A writer friend of mine once told me, “Anyone can start a story.” It’s fun to put pieces on the table, set them up how you like them, then run off to do it again. But what do you do with the pieces you have, on the board you positioned? If you’re J.J. Abrams, you usually hand it off to other people. Until you can’t. After much behind-the-scenes turmoil, Abrams returned to co-write and direct Star Wars: The Rise of Skywalker; he himself in the press lead-up said how he isn’t any good at endings. We should have heeded his warning.
Following the divisiveness of The Last Jedi, and the pre-production of Rise, when they fired director Colin Trevorrow, Disney wanted a safe pair of hands. After all, Abrams brought Star Wars back to the big screen following years in prequel purgatory. But The Force Awakens needed to re-establish the status quo, the characters, and feel of the original trilogy. Fans needed to feel the sigh of relief that we are indeed back. Like or dislike The Last Jedi, it took risks, and attempted to blaze its own trail with the new characters Abrams established. The Rise of Skywalker mostly reverts back to playing it impossibly safe, to the detriment of the new characters.
The lack of specifics has more to do with disinterest in the movie’s set-up than deliberate avoidance of key details. The opening act is the most cluttered in its attempt to set our three new lead heroes on their path along with Chewie and the droids. There’s a threat, they have to fight against it, it takes them to various planets where they meet various people; it all feels very rote and perfunctory. These things need to happen in a Star Wars movie, so they do. At the same time, Abrams tries to neatly tie up threads from the previous two movies quickly so he can get to the self-imposed problem of wrapping up 42 years of Star Wars movies.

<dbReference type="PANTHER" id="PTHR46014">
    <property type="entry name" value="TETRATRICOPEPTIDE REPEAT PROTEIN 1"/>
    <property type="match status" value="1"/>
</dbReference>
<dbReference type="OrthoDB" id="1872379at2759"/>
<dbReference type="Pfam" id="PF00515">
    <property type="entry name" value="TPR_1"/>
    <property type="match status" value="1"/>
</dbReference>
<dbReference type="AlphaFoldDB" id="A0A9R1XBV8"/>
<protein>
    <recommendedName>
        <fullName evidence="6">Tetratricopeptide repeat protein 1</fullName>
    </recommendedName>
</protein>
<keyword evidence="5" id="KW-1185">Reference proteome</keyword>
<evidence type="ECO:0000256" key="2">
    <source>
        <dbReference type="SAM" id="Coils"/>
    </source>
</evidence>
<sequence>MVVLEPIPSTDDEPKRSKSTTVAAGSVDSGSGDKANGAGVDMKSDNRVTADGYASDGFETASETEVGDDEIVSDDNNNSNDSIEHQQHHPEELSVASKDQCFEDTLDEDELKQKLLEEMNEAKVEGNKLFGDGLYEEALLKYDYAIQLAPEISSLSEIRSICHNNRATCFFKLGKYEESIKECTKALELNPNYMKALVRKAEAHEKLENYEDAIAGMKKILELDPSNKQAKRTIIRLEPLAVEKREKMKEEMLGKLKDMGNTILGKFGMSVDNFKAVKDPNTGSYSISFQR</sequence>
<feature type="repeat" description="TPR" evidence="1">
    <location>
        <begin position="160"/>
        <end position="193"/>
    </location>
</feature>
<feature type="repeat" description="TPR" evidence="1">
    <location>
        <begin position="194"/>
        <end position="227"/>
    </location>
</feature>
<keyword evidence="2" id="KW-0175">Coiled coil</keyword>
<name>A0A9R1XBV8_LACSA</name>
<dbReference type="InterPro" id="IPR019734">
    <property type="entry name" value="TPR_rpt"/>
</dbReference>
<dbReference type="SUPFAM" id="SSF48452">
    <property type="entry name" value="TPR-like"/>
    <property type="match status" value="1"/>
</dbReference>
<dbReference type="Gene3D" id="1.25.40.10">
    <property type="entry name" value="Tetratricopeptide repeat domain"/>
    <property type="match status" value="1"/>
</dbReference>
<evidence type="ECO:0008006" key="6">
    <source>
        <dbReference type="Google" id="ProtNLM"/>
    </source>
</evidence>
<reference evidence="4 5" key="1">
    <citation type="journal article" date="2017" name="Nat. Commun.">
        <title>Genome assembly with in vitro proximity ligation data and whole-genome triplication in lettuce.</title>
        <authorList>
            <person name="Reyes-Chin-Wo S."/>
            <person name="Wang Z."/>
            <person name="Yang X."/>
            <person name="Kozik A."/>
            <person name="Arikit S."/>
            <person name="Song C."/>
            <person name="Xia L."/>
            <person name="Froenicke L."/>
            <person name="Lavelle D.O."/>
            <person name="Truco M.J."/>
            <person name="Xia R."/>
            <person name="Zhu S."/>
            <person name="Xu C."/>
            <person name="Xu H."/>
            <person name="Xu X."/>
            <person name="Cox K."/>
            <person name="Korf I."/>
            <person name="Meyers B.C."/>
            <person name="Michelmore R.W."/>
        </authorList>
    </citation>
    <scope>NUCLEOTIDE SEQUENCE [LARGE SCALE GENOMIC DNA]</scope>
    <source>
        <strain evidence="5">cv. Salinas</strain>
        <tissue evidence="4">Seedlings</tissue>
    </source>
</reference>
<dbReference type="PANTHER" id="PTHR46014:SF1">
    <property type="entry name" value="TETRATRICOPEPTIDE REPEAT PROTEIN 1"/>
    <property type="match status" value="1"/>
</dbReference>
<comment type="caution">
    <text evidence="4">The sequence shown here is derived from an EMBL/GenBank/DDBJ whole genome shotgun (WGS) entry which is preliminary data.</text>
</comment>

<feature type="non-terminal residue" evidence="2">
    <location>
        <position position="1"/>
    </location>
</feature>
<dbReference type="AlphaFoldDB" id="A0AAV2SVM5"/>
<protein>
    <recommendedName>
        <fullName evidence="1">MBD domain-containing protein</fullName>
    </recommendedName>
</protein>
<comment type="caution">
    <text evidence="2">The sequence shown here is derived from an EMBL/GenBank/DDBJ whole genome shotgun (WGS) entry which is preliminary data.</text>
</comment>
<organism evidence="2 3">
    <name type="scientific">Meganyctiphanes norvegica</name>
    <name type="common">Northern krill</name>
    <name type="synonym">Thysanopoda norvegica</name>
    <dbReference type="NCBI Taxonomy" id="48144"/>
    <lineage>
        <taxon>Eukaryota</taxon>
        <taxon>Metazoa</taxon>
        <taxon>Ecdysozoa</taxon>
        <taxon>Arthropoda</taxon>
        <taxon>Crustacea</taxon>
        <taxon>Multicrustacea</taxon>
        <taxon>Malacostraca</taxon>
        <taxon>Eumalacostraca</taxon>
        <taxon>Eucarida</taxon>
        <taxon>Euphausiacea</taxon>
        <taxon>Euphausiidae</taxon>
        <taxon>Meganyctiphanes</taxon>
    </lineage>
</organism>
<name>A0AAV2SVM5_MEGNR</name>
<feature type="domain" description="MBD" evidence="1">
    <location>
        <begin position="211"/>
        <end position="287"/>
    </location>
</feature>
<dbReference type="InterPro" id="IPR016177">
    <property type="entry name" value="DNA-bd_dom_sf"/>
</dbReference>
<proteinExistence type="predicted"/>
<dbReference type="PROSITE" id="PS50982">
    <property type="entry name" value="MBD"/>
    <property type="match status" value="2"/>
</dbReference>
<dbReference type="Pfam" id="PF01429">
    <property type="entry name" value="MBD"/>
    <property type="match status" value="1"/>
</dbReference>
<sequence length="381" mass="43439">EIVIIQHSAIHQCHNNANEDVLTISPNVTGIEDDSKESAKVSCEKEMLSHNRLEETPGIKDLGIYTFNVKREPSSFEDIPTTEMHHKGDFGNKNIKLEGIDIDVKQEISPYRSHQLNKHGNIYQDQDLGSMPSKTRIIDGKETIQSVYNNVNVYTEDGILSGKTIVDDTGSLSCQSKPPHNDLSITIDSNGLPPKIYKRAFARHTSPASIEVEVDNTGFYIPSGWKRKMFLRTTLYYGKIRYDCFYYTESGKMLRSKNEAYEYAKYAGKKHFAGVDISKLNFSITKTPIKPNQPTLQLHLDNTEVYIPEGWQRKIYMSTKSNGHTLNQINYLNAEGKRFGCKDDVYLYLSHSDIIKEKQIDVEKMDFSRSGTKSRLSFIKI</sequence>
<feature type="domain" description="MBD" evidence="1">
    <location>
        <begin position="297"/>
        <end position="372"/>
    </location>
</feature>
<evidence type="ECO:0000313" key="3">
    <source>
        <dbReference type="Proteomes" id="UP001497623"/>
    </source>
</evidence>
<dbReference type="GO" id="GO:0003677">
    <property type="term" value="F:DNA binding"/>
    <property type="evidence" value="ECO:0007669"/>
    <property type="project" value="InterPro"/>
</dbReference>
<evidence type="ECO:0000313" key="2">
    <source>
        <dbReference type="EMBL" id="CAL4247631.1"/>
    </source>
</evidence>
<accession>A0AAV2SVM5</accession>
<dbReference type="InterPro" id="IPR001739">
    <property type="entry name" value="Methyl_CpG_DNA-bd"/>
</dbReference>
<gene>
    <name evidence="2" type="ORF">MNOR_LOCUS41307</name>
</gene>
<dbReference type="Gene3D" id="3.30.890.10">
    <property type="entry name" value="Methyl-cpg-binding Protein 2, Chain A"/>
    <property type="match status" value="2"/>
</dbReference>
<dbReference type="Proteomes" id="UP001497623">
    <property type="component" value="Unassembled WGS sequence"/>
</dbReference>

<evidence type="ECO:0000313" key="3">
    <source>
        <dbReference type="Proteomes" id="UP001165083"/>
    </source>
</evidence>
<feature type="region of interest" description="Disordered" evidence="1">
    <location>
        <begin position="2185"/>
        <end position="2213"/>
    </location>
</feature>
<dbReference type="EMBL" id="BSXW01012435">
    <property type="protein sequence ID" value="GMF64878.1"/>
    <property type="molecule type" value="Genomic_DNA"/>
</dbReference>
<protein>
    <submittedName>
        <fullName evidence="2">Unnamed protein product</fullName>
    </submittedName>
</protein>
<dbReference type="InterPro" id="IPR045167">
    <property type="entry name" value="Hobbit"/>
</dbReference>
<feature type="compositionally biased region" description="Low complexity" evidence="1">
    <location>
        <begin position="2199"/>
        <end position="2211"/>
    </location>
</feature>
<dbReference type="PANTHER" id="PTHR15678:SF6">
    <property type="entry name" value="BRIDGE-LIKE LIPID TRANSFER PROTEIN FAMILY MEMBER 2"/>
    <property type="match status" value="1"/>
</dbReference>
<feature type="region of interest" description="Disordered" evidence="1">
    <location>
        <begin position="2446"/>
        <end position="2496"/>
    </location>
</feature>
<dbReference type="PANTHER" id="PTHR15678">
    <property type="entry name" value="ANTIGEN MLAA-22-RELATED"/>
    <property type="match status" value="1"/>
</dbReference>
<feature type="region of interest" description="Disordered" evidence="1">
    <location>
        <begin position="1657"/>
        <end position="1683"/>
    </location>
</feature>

But sadly, Abrams backslides to a rather silly degree with The Rise of Skywalker. Nothing is allowed to breathe, even the nice moments, because he’s packed it so full of nostalgia and would-be damage control that there’s little room for anything else. It chokes the narrative in ways I didn’t expect. The First Order seems, well, secondary this time around, when it powers should be reaching their peak. Kylo and his Knights of Ren seem impossible to overcome, but they take a backseat to another threat—you know if you’ve seen the trailers—and then, inexplicably, even that threat takes a backseat for good portions of the movie.
While it’s nice to see Finn and Poe go on missions together, there’s not much there to further their bond. We learn a bit about Poe’s roguish past, though the information feels more like an advertisement for a spin-off than an essential moment in this movie. The same holds true for Finn’s sudden connection to Jannah (Naomi Ackie), another victim of There’ll Probably Be a Comic About This Syndrome. Finn really has next to nothing to do here. He’s involved in the action, but he doesn’t have the arc he had in either of the last two movies. Remember in The Force Awakens when Maz Kanata says “That’s a story for another time”? That’s what every plot thread in The Rise of Skywalker feels like – oh, thanks for teasing something else that won’t pay off any time soon, if ever.
That’s not to say there’s nothing worthwhile here. There’s some nice beats that tugged at my Star Wars fan heart, evoking the ideas and themes that connected these movies so powerfully to fans. Star Wars is at its very core a myth about good and evil, and friendship above all else. People love those elements, and for better or worse it’s what makes them feel like their time spent in this world and with these characters was worthwhile.
2.5 out of 5
Featured Image: Lucasfilm